DFW Excerpt: “These are tense linguistic times”

My Freshman Composition course just wrapped up a lively discussion of DFW’s “Authority and American Usage” (originally published in Harper’s as “Tense Present”), and though I think I probably wanna do some different stuff w/ it next time . . . here’s a lovely excerpt:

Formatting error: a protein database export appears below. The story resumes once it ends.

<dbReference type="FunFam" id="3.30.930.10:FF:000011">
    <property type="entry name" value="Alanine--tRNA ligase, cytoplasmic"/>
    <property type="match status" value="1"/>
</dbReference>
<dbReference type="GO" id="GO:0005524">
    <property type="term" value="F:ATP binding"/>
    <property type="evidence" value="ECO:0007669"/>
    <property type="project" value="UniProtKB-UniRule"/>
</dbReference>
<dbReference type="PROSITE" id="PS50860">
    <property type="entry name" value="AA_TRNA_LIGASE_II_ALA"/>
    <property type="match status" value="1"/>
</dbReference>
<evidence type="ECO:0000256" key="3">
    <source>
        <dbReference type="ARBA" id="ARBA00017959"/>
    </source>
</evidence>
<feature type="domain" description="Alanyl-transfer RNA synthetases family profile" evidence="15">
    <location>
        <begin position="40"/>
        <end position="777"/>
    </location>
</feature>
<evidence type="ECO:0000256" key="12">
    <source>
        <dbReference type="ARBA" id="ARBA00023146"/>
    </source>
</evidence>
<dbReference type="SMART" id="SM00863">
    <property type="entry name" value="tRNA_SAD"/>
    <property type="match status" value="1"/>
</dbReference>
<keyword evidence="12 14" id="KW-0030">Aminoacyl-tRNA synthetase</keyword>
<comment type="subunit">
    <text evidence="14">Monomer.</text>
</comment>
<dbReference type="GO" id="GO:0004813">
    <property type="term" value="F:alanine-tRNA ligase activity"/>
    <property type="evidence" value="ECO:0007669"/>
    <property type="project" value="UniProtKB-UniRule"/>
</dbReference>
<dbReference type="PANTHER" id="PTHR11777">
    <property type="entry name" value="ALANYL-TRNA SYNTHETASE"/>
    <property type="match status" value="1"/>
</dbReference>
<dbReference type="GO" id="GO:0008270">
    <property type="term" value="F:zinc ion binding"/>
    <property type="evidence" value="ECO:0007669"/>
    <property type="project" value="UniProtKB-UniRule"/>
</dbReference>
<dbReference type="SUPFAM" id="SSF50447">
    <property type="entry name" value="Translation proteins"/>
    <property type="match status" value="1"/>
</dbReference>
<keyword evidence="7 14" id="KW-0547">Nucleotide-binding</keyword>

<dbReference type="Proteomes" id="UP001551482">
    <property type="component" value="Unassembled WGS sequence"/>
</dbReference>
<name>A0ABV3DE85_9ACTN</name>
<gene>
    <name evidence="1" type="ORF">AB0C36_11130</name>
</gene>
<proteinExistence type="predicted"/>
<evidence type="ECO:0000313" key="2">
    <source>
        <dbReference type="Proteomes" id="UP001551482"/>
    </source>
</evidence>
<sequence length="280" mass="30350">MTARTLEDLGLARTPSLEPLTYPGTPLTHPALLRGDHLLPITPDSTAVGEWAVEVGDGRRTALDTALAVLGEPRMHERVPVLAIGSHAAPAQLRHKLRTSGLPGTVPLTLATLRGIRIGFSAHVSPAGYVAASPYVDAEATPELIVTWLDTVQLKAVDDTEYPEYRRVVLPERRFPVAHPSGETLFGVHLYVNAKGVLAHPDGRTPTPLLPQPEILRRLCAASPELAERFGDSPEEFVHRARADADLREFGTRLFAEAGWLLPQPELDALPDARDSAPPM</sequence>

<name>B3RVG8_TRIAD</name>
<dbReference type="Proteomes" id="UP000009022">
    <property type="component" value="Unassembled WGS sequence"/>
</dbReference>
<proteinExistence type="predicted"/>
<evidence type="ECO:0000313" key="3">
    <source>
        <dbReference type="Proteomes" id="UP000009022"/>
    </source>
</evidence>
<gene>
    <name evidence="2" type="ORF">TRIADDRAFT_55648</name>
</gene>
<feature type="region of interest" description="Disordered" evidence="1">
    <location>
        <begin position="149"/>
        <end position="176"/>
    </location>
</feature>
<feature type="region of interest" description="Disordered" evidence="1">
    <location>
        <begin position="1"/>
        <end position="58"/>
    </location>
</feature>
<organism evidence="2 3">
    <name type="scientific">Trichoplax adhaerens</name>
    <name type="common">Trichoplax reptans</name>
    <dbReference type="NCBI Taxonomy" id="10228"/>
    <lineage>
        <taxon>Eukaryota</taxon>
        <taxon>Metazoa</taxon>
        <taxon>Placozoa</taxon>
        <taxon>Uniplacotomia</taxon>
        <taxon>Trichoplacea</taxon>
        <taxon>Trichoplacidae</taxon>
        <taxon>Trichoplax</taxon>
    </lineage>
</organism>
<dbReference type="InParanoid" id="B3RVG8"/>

The insecurities that drive [Politically Correct English], [Academic English], and vocab-tape ads are far from groundless, though. These are tense linguistic times. Blame it on Heisenbergian uncertainty or postmodern relativism or Image Over Substance or the ubiquity of advertising or PR or the rise of Identity Politics or whatever you will–we live in an era of terrible preoccupation with presentation and interpretation, one in which the relations between who someone is and what he believes and how he “expresses himself” [DFW’s fn.: (Notice the idiom’s syntax–it’s never “expresses his beliefs” or “expresses his ideas.”)] have been thrown into big-time flux. In rhetorical terms, certain long-held distinctions between the Ethical Appeal, Logical Appeal ( = an argument’s plausibility or soundness, from logos), and Pathetic Appeal ( = an argument’s emotional impact, from pathos) have now pretty much collapsed–or rather the different sorts of Appeals now affect and are affected by one another in ways that make it nearly impossible to advance an argument on “reason” alone. (David Foster Wallace, “Authority and American Usage,” in Consider the Lobster and Other Essays [New York: Little, Brown and Company, 2006], 116, my emphases.)

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